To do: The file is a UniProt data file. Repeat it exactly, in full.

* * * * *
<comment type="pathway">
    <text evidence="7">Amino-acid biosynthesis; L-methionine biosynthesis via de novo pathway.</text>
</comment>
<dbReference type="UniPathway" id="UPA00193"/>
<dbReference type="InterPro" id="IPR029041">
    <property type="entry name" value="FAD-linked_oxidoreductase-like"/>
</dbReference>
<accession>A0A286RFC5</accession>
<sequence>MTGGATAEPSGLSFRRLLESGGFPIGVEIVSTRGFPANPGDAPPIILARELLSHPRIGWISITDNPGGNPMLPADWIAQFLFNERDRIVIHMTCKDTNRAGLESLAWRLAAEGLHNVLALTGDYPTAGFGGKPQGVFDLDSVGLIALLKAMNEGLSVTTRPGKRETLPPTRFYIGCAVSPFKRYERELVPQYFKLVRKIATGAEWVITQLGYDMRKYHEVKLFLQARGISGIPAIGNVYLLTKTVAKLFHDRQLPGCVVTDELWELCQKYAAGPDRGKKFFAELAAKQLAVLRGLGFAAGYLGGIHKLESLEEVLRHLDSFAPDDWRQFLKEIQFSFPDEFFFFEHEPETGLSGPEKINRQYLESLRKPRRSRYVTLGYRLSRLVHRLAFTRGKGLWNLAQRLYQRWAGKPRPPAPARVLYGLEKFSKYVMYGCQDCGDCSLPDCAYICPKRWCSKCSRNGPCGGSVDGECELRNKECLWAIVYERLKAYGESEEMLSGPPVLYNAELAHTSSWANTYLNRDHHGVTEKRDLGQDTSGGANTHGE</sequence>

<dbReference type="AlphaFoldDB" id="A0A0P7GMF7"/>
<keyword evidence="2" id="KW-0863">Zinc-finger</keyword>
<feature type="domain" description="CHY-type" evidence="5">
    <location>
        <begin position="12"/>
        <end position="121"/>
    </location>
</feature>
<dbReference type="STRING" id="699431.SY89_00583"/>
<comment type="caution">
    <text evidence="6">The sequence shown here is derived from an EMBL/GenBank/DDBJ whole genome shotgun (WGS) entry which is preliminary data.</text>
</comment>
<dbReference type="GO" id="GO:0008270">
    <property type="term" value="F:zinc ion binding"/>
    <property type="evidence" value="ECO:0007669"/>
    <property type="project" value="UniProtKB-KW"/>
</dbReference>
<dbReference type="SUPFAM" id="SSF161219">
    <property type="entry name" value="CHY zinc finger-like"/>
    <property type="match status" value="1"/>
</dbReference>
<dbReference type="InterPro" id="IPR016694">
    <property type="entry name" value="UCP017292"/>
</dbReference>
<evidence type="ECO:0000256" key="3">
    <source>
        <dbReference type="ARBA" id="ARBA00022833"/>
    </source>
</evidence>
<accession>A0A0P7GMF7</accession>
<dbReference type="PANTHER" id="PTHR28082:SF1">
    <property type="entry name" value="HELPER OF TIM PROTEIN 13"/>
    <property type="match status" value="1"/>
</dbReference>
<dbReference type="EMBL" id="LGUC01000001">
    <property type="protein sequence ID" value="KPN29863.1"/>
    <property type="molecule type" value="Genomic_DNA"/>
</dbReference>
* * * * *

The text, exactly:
<comment type="pathway">
    <text evidence="7">Amino-acid biosynthesis; L-methionine biosynthesis via de novo pathway.</text>
</comment>
<dbReference type="UniPathway" id="UPA00193"/>
<dbReference type="InterPro" id="IPR029041">
    <property type="entry name" value="FAD-linked_oxidoreductase-like"/>
</dbReference>
<accession>A0A286RFC5</accession>
<sequence>MTGGATAEPSGLSFRRLLESGGFPIGVEIVSTRGFPANPGDAPPIILARELLSHPRIGWISITDNPGGNPMLPADWIAQFLFNERDRIVIHMTCKDTNRAGLESLAWRLAAEGLHNVLALTGDYPTAGFGGKPQGVFDLDSVGLIALLKAMNEGLSVTTRPGKRETLPPTRFYIGCAVSPFKRYERELVPQYFKLVRKIATGAEWVITQLGYDMRKYHEVKLFLQARGISGIPAIGNVYLLTKTVAKLFHDRQLPGCVVTDELWELCQKYAAGPDRGKKFFAELAAKQLAVLRGLGFAAGYLGGIHKLESLEEVLRHLDSFAPDDWRQFLKEIQFSFPDEFFFFEHEPETGLSGPEKINRQYLESLRKPRRSRYVTLGYRLSRLVHRLAFTRGKGLWNLAQRLYQRWAGKPRPPAPARVLYGLEKFSKYVMYGCQDCGDCSLPDCAYICPKRWCSKCSRNGPCGGSVDGECELRNKECLWAIVYERLKAYGESEEMLSGPPVLYNAELAHTSSWANTYLNRDHHGVTEKRDLGQDTSGGANTHGE</sequence>

<dbReference type="AlphaFoldDB" id="A0A0P7GMF7"/>
<keyword evidence="2" id="KW-0863">Zinc-finger</keyword>
<feature type="domain" description="CHY-type" evidence="5">
    <location>
        <begin position="12"/>
        <end position="121"/>
    </location>
</feature>
<dbReference type="STRING" id="699431.SY89_00583"/>
<comment type="caution">
    <text evidence="6">The sequence shown here is derived from an EMBL/GenBank/DDBJ whole genome shotgun (WGS) entry which is preliminary data.</text>
</comment>
<dbReference type="GO" id="GO:0008270">
    <property type="term" value="F:zinc ion binding"/>
    <property type="evidence" value="ECO:0007669"/>
    <property type="project" value="UniProtKB-KW"/>
</dbReference>
<dbReference type="SUPFAM" id="SSF161219">
    <property type="entry name" value="CHY zinc finger-like"/>
    <property type="match status" value="1"/>
</dbReference>
<dbReference type="InterPro" id="IPR016694">
    <property type="entry name" value="UCP017292"/>
</dbReference>
<evidence type="ECO:0000256" key="3">
    <source>
        <dbReference type="ARBA" id="ARBA00022833"/>
    </source>
</evidence>
<accession>A0A0P7GMF7</accession>
<dbReference type="PANTHER" id="PTHR28082:SF1">
    <property type="entry name" value="HELPER OF TIM PROTEIN 13"/>
    <property type="match status" value="1"/>
</dbReference>
<dbReference type="EMBL" id="LGUC01000001">
    <property type="protein sequence ID" value="KPN29863.1"/>
    <property type="molecule type" value="Genomic_DNA"/>
</dbReference>